by Samuel Taylor Coleridge
When it shows up in the poem, the ocean is a gloomy, mysterious and far-away place. Nothing in particular happens there, except that it marks the end of the river. It's a dead-end, a place where there is no life or light. The other settings in the poem tend to be active and alive. The forest is sunny, the river is noisy, the dome is warm, even the caves are deep and icy. The ocean, however is just an empty, open space. It might make us think a little bit of the Underworld, a place where things simply end.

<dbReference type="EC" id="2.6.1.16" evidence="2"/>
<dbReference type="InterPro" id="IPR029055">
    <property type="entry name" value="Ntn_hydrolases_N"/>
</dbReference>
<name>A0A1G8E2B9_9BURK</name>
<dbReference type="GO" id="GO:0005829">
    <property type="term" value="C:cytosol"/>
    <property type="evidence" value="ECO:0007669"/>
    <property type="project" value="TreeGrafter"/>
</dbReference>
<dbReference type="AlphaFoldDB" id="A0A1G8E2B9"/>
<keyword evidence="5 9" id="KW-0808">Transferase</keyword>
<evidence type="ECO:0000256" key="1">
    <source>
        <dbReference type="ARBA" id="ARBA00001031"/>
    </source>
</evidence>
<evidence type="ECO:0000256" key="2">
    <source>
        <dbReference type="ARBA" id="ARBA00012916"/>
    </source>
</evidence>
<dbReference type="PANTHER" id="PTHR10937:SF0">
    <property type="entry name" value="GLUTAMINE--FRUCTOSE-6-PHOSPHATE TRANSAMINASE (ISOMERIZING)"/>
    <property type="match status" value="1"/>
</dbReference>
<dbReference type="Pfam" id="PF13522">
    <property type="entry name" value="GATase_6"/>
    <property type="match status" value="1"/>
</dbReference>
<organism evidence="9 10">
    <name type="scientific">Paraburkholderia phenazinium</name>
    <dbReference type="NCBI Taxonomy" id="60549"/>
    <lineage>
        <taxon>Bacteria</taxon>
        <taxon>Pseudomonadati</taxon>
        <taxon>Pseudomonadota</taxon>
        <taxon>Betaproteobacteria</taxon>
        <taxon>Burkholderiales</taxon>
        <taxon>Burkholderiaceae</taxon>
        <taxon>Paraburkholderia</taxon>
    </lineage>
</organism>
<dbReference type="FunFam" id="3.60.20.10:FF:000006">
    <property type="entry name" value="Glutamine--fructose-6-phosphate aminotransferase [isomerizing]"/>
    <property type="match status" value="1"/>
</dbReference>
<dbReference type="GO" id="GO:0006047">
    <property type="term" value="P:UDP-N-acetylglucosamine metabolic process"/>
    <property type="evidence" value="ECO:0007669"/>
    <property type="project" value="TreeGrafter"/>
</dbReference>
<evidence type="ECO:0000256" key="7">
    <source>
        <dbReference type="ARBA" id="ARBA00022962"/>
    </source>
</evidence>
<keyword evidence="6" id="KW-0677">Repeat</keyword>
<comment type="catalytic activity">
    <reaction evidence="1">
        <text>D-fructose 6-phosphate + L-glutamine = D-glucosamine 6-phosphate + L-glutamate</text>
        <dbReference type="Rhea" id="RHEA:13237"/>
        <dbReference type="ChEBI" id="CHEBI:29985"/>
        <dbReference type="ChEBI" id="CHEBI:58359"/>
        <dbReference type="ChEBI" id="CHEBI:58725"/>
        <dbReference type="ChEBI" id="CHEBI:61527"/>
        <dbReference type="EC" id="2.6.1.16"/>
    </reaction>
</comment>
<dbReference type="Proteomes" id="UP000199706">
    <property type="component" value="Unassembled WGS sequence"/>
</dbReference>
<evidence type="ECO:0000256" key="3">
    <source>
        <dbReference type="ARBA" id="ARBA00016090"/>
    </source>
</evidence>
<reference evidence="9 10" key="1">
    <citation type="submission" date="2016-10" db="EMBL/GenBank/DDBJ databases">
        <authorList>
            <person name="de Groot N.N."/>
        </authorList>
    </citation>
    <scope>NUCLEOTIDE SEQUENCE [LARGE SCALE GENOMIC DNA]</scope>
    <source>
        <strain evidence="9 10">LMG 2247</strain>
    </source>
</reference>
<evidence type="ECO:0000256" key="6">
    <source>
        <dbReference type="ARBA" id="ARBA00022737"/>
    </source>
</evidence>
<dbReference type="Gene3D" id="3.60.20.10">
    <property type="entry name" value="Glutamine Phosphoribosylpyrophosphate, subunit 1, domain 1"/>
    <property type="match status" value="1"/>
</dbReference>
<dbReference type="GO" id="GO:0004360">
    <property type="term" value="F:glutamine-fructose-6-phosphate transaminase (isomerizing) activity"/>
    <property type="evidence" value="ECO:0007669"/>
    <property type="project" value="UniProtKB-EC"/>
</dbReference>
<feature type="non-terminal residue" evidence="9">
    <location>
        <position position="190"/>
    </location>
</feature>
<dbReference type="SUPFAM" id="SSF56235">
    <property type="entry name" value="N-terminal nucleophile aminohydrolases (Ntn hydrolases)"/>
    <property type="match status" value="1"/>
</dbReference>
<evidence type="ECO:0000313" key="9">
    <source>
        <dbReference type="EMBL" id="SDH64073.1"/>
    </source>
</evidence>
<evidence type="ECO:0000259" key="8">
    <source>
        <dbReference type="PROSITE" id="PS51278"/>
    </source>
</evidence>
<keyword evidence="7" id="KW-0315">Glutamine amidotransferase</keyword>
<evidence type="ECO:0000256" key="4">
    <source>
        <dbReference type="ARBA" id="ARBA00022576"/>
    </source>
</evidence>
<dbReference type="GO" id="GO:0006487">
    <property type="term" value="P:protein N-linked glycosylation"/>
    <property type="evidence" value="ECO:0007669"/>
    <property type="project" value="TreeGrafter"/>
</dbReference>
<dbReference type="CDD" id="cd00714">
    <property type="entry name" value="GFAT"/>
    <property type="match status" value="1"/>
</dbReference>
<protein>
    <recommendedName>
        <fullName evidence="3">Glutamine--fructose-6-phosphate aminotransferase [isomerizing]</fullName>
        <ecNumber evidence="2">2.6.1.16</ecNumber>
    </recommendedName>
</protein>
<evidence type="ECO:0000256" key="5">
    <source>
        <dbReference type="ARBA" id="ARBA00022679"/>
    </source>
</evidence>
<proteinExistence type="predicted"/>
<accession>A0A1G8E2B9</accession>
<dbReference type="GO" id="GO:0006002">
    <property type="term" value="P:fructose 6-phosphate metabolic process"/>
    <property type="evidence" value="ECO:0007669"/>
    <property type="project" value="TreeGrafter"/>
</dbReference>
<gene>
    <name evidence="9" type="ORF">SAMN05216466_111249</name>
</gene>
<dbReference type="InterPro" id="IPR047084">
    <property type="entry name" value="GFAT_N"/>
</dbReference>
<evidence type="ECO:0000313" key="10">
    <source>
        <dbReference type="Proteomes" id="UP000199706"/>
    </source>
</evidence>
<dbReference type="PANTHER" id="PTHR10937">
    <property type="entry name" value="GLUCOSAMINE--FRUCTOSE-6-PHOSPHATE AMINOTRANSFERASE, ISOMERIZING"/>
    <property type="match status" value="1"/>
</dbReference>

- Line 5: Our first image of the ocean emphasizes the absence of light. It's a place where no sun shines, far away from the "sunny spots" we will see in line 11. The alliteration of the two "s" sounds also adds to the sense of mystery and emptiness, and gives this short line a slithery, sinister, sound.
- Line 28: Here it is the absence of life that becomes the most important part of this image of the ocean.
- Line 32: In this line, the ocean is a blank canvas. The shadow of the palace floats on it, but we don't have any sense that it has a life of its own.